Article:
Focus on Quality: Management Systems Audit Program

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The Roman philosopher Seneca once said “Our plans miscarry because they have no aim. When a man does not know which harbor he is making for, no wind is the right wind.” The primary way that ancient mariners stayed on course was to plot their positions periodically with a sextant and compass. With these instruments, sailors could find their way across the vast oceans and safely make it to port. In much the same way, a quality system helps us remain on a steady path of improvement by periodically plotting its quality position by the performance of quality audits.

Audits are the compass by which we continually improve our quality systems. When these systems are implemented, we set up goals and make periodic measurements to determine that we are still “on course.” When that course needs adjustment, audits again point the way. But none of this would be possible without the selfless efforts of our all-volunteer auditor pool.

Becoming an Auditor
Many people have asked me, “What do I need to do to become an auditor?” The first step is to get the permission of your immediate supervisor. Once permission has been obtained, print the Auditor Application Sheet from the SPID site on Ergon’s intranet, http://ergonweb, to download the Auditor Application Sheet. Completing the two-page application signifies your interest in, as well as management approval for, the program and provides the initial information needed to assess your candidacy. Applicants are contacted regarding the outcome of their application. Once the application is approved, auditors are scheduled for the Auditor Training classes, usually held in January. Once these training classes are completed, the student is qualified to participate in at least two audits as an observer. From that point, you will be scheduled as part of a two or three-person team for two audits per year. Occasionally, opportunities for additional audits arise due to cancellations. All Ergon auditors are eligible to fill these open assignments. However, audits exceeding two per year must have your Supervisor’s approval.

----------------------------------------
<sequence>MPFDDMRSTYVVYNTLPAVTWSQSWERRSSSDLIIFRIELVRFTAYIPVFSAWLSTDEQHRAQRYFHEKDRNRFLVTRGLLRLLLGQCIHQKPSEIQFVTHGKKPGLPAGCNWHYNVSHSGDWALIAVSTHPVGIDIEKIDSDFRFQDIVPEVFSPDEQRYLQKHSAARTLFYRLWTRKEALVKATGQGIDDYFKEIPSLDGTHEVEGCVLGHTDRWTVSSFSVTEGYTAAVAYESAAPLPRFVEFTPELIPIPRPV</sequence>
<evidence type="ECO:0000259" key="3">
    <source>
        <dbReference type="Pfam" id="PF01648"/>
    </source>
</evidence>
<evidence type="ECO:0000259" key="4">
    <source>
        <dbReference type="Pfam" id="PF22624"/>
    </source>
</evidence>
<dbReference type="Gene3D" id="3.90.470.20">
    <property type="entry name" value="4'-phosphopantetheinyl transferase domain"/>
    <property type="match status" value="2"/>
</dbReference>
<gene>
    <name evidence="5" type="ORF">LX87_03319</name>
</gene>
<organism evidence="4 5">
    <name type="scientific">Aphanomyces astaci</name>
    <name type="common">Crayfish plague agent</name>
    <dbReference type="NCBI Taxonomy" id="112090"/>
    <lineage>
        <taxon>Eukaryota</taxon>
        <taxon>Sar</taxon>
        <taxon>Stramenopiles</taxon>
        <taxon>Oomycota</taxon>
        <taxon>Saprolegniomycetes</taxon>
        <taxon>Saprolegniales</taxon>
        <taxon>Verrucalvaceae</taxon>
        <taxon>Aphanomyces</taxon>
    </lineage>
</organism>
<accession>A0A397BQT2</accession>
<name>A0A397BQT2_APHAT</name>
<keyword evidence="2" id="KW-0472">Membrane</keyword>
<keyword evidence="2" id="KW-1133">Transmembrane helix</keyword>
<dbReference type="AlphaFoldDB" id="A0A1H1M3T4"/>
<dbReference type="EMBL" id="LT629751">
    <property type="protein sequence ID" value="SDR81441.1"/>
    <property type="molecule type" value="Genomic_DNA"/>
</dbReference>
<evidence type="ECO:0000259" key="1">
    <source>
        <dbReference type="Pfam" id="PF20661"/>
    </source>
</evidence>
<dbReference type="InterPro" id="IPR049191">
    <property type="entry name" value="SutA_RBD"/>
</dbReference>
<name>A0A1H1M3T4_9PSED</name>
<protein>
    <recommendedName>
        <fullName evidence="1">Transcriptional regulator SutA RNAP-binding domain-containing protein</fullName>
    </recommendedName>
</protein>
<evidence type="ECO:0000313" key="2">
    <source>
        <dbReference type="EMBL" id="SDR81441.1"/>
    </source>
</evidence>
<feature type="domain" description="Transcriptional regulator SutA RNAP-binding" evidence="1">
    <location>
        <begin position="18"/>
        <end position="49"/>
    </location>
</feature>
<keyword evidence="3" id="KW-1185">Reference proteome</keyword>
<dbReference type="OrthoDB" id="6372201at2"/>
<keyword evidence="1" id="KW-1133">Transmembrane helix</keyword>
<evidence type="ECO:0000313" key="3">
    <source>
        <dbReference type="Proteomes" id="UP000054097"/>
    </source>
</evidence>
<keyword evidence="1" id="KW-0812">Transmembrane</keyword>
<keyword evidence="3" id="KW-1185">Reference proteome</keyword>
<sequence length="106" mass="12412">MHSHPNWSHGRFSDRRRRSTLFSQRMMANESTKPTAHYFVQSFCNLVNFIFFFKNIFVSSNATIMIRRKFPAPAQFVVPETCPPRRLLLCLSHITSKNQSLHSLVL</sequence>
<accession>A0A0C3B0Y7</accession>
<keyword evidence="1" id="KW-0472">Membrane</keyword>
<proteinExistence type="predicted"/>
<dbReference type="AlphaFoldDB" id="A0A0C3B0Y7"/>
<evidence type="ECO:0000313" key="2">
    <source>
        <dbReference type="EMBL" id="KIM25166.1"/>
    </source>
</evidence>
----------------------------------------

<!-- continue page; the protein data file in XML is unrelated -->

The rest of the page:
Benefits of being an Auditor
The next question normally is, “Do I get any extra pay?” Unfortunately, there is no monetary compensation for auditing; however, I can truly say that there are several tangible benefits for you and the company. A few of these benefits are listed below:
• business travel to various Ergon facilities nationwide
• grow professionally in knowledge of Ergon companies and ISO Standards
• apply lessons learned from audits to enhance and improve your job
• meet our fellow Ergonots around the company and provide the audited companies with valuable
• improvement opportunities.

Need for Auditors
Ergon is a dynamic company in that it is growing at an ever-increasing pace. Many of these new companies are implementing Quality Management Systems (QMS). These newly-implemented QMS must be frequently audited at regular intervals; and, to do that, we must have trained auditors to perform that service. This year, we have 48 audits scheduled to be conducted by 45 auditors. Next year, it is estimated that we will perform at least 54 audits with roughly the same number of auditors available. The projections for the 2010 audit year point to a growth of at least another 10 audits with an unknown number of auditors. For this reason, it is imperative that we acquire and train new auditors to meet this growing need. If you feel that auditing Quality Management Systems might be an opportunity that you would enjoy, by all means, join our team! Remember, the benefits you will receive will far outweigh the effort you expend in the program while serving your colleagues and operations in other Ergon business segments.

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